How Cold-Aisle Containment Delivers Fast Business Benefits

GEOFF DENHAM

High-density compute servers and server blades are stretching the operating expenditure of the average datacentre or comms room to breaking point.  The good news is that there are various strategies to cope with this .  In this blog, we explore a simple, logical solution that makes sound financial sense and minimises disruption to build – cold-aisle containment systems (CACS).

Newer IT equipment consumes two or three times as much electricity per rack as previous generations and there isn’t much you can do about that.  However, this generates significant extra heat which – left unchecked – will cook a server’s components faster than you can say ‘self-defeating’.  The result of all this spells the bulk of hidden energy costs that arise in datacentre environments where simple downflow or upflow cooling solutions are no longer sufficient.

Retrofitting cold-aisle containment in a typical room layout

The principle of hot and cold aisles is reasonably well established in most datacentre environments, and supported by the front-to-front alignment of racks and intelligent positioning of cooling units.  However, in the teeth of hotter and denser IT requirements, such rudimentary configurations are prone to failure.  Or worse, they succeed in keeping the environment sufficiently cool, but at enormous cost.  This is especially bad for organisations concerned about their carbon reduction responsibilities, not to mention budgetary control or system uptime.

The philosophy of CACS is that it delivers air only to where it is needed which means that no energy is wasted. It is a simple and logical solution to manage airflow and increase efficiency within the server room or data centre.

Cold Aisle Containment separates the cold air (delivered) from the hot air (exhaust), thereby allowing the hot air to return to the cooling units, increasing ‘Delta T’ – the difference in temperature between heat collected and cooling delivered.  The cold air is trapped in a cold aisle allowing it to be used solely by the servers/IT equipment.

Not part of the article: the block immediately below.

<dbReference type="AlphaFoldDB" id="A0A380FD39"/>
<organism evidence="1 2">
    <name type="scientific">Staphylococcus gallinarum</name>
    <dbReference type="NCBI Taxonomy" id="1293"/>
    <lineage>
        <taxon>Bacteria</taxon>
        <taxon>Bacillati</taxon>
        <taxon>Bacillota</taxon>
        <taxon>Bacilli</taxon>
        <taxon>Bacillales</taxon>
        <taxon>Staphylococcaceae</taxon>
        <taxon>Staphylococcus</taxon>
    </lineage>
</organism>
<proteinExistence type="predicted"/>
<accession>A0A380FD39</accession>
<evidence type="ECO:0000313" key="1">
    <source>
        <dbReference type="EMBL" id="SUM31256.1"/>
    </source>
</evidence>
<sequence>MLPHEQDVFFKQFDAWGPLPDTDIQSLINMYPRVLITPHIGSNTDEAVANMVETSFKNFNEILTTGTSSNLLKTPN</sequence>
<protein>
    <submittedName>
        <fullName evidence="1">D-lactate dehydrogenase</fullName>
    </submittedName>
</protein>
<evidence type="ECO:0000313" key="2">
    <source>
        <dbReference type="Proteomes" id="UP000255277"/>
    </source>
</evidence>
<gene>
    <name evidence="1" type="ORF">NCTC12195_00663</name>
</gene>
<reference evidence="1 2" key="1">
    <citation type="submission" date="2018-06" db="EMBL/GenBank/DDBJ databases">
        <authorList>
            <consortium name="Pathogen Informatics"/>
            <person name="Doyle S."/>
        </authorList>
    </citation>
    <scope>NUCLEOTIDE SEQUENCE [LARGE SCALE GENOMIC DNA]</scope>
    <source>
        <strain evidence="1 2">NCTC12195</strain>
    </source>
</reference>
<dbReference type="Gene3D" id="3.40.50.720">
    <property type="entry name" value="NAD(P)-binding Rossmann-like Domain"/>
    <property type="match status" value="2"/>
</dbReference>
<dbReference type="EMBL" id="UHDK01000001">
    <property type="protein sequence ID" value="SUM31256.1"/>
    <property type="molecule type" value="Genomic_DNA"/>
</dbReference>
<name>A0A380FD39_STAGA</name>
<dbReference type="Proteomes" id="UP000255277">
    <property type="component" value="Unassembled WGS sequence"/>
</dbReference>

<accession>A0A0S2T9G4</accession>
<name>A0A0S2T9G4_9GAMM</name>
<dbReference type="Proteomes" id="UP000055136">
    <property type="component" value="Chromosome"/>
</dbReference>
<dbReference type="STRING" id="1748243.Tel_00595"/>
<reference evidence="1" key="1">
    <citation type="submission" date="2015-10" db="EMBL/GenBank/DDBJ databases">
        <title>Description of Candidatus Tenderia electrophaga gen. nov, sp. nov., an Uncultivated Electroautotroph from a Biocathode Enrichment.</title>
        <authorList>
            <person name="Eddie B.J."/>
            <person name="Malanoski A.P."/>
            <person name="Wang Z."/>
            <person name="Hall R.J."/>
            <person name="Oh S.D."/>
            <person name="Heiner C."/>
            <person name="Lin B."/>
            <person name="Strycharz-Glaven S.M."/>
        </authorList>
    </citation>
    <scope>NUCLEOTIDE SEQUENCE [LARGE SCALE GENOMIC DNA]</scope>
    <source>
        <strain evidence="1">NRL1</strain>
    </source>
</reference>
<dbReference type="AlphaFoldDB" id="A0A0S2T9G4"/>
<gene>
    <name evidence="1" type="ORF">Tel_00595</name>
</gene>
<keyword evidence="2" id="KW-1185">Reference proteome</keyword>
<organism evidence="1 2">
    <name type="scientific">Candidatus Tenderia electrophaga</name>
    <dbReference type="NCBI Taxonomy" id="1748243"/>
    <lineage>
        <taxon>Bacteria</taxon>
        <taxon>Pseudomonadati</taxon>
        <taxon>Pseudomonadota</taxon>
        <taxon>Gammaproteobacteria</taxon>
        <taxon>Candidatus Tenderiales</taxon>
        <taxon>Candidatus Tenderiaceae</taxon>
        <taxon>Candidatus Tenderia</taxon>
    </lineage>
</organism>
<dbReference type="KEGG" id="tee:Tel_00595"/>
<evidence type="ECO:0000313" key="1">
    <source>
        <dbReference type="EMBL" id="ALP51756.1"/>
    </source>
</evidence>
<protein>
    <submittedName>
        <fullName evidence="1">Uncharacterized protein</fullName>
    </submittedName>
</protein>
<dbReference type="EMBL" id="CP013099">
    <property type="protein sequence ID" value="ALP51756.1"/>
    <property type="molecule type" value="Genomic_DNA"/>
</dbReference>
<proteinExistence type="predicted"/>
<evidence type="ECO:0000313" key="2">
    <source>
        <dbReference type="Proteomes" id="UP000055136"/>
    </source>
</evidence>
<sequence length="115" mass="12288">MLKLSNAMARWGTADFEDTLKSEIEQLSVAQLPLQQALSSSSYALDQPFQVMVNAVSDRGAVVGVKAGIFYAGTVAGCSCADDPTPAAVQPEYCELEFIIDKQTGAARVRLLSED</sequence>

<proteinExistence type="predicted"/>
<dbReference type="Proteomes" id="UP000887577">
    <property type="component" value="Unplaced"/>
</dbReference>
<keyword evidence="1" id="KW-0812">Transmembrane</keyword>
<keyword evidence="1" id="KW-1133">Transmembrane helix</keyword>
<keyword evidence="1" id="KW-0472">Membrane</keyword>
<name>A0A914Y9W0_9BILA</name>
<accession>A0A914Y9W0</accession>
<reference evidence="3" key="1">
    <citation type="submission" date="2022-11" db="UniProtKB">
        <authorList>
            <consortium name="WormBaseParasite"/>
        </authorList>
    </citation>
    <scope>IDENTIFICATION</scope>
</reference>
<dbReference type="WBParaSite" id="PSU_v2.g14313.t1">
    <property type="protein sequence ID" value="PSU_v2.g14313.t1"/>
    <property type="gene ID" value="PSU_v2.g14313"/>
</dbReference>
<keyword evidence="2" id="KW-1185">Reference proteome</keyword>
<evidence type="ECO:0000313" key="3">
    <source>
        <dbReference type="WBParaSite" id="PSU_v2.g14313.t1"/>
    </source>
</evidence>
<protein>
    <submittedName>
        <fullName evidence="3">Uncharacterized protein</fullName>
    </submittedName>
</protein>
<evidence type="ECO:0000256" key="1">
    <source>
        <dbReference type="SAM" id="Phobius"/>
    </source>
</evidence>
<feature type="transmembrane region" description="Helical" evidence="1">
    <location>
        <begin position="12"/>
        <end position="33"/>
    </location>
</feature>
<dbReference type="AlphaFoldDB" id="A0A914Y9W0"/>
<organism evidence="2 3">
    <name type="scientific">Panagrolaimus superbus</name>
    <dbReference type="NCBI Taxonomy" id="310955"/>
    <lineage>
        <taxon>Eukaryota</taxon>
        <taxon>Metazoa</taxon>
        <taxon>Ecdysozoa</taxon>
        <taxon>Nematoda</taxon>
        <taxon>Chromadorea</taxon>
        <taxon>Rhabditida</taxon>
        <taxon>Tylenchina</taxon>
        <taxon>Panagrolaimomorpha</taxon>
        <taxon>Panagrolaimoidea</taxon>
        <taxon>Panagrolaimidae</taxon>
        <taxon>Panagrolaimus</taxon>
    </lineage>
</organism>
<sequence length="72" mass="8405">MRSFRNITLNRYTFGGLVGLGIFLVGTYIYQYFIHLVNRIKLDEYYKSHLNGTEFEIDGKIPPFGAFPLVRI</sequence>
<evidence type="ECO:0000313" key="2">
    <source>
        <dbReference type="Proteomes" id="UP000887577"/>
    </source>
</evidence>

The net effect is an increase in the efficiency, density, capacity and – to a certain extent – the redundancy of any datacentre or server room.  Plus, retrofitting CACS to an existing datacentre is easier than you think.

Rapid, demonstrable business benefits

Based on numerous projects Comtec has delivered using the latest containment technology, we can prove a 20% minimum saving on OPEX when using CACS.  In some cases we have managed to cut OPEX in half by simply installing a roof and doors onto an existing Cold Aisle, delivering return on investment in well under 12 months.  Other benefits include meaningful PUE (Power Usage Effectiveness) improvements and carbon footprint reduction, all for a low outlay cost.

Comtec routinely employs its capabilities in computational fluid dynamics (CFD) to benchmark and illustrate the various savings and advantages achieved by CACS.

Comtec supports each and every best-practice approach to datacentre power and cooling – including hot-aisle containment systems (HACS) and CACS – as part of right-sized strategy to deliver maximum benefits for unique circumstances and business objectives.

Depending on the needs of the organisation, its existing room layout and environmental constraints, future growth plans and other considerations, it may be advisable to pursue CACS over another of the numerous available cooling strategies.  If so, you can count on rapid benefits with minimum disruption to your infrastructure.

Download our White Paper – Impact of Hot and Cold Aisle Containment

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Impact of Hot and Cold Aisle Containment on Data Center Temperature and Efficiency

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